- Kahili ginger (Hedychium gardnerianum) has yellow flowers with bright red stamens. The flowers are arranged in a large elongated cluster 15-45 cm long.
- white ginger (Hedychium coronarium) has white flowers with white stamens. The flowers are arranged in relatively short cluster 7-20 cm long.
- yellow ginger (Hedychium flavescens) has pale yellow flowers with yellow stamens. The flowers are arranged in relatively short cluster 15-20 cm long.
- red ginger (Hedychium coccineum) has reddish, salmon or pink flowers with stamens that are the same colour as the petals. The flowers are arranged in a large elongated cluster usually more than 25 cm long.
Kahili ginger (Hedychium gardnerianum) is also similar to the cannas (Canna spp.) and native ginger (Alpinia caerulea). The cannas (Canna spp.) can be distinguished by their roughly textured capsules and hard black seeds, while native ginger (Alpinia caerulea) can be distinguished by its much smaller whitish flowers and bright blue rounded fruit.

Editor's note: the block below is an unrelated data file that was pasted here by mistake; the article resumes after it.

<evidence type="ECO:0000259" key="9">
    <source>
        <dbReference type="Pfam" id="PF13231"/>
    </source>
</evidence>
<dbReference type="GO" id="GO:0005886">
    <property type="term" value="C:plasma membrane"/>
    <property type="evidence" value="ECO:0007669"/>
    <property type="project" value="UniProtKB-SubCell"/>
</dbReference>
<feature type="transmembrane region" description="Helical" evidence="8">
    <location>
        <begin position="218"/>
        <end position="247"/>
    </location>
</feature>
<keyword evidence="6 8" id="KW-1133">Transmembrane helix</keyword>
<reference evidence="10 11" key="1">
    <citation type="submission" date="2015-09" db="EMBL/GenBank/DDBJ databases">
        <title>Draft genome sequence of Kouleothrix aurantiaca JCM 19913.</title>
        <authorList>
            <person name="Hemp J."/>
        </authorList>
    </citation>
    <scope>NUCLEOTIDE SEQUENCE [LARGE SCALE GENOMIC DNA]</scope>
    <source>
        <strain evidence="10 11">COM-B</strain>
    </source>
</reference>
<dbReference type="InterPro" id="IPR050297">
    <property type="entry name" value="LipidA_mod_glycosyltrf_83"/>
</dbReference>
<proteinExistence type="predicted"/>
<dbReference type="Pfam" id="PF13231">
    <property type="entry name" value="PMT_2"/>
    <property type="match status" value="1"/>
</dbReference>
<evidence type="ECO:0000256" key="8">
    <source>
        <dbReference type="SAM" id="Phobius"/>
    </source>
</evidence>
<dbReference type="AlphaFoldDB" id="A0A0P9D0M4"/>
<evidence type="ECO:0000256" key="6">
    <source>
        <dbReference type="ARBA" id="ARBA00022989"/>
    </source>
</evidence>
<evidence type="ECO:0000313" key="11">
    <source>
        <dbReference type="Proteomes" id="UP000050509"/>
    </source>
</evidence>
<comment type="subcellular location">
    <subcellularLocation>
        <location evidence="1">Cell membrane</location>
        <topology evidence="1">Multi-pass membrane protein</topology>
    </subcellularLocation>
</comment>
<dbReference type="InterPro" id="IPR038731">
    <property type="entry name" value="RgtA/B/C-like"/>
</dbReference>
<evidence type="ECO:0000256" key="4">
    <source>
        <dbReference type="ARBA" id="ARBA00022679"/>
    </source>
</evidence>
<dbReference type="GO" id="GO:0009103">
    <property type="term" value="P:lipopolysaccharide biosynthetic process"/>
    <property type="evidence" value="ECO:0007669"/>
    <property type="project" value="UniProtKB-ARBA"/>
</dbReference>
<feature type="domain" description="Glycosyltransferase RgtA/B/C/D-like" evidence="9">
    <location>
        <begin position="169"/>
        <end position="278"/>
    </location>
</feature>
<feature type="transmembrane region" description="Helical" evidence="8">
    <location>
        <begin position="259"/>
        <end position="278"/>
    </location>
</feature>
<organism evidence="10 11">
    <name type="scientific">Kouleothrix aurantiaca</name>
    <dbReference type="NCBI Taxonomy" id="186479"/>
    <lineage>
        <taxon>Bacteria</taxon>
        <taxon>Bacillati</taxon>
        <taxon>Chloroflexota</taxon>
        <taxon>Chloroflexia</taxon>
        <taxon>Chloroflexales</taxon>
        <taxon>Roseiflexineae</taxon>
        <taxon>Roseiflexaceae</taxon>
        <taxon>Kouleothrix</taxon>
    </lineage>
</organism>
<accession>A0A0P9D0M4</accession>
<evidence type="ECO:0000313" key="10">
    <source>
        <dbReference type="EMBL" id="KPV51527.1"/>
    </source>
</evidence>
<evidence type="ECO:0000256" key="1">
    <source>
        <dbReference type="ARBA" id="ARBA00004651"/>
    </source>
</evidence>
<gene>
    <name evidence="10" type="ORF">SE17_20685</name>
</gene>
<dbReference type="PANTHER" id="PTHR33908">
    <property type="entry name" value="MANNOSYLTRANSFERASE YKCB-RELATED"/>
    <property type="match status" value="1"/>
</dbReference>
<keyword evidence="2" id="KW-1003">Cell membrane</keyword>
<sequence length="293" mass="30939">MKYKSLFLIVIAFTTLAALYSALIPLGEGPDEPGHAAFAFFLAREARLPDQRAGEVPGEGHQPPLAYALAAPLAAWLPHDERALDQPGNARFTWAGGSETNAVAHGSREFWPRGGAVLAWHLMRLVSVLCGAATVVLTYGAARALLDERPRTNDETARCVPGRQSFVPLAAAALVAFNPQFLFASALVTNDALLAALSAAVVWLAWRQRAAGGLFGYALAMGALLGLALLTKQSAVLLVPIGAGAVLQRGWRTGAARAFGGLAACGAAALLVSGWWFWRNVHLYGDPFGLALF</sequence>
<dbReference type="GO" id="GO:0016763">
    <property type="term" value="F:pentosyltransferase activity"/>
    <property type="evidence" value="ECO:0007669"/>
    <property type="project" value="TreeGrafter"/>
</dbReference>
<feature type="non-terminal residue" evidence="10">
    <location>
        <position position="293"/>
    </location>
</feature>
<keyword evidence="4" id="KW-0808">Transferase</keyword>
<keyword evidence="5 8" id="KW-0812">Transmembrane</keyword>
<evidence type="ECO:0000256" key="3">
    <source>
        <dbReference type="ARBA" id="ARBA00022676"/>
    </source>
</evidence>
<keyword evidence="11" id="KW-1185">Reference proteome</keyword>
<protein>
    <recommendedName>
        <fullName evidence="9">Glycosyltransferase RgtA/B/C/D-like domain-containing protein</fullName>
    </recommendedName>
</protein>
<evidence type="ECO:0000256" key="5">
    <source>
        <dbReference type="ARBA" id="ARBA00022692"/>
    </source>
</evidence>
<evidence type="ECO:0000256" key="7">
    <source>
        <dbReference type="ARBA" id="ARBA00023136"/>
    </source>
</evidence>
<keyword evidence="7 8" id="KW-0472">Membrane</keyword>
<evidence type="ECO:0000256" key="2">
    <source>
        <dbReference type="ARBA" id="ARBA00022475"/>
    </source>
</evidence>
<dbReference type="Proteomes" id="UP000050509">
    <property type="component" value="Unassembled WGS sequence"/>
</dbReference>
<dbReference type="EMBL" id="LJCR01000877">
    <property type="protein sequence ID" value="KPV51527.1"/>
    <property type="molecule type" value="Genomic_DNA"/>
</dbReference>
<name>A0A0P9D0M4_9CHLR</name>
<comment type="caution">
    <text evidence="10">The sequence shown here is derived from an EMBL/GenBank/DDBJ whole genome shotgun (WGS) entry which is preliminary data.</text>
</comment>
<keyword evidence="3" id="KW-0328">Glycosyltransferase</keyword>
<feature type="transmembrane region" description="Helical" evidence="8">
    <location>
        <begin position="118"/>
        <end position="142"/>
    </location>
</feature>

Fact sheets are available from Department of Employment, Economic Development and Innovation (DEEDI) service centres and our Customer Service Centre (telephone 13 25 23). Check our website at www.biosecurity.qld.gov.au to ensure you have the latest version of this fact sheet. The control methods referred to in this fact sheet should be used in accordance with the restrictions (federal and state legislation, and local government laws) directly or indirectly related to each control method. These restrictions may prevent the use of one or more of the methods referred to, depending on individual circumstances. While every care is taken to ensure the accuracy of this information, DEEDI does not invite reliance upon it, nor accept responsibility for any loss or damage caused by actions based on it.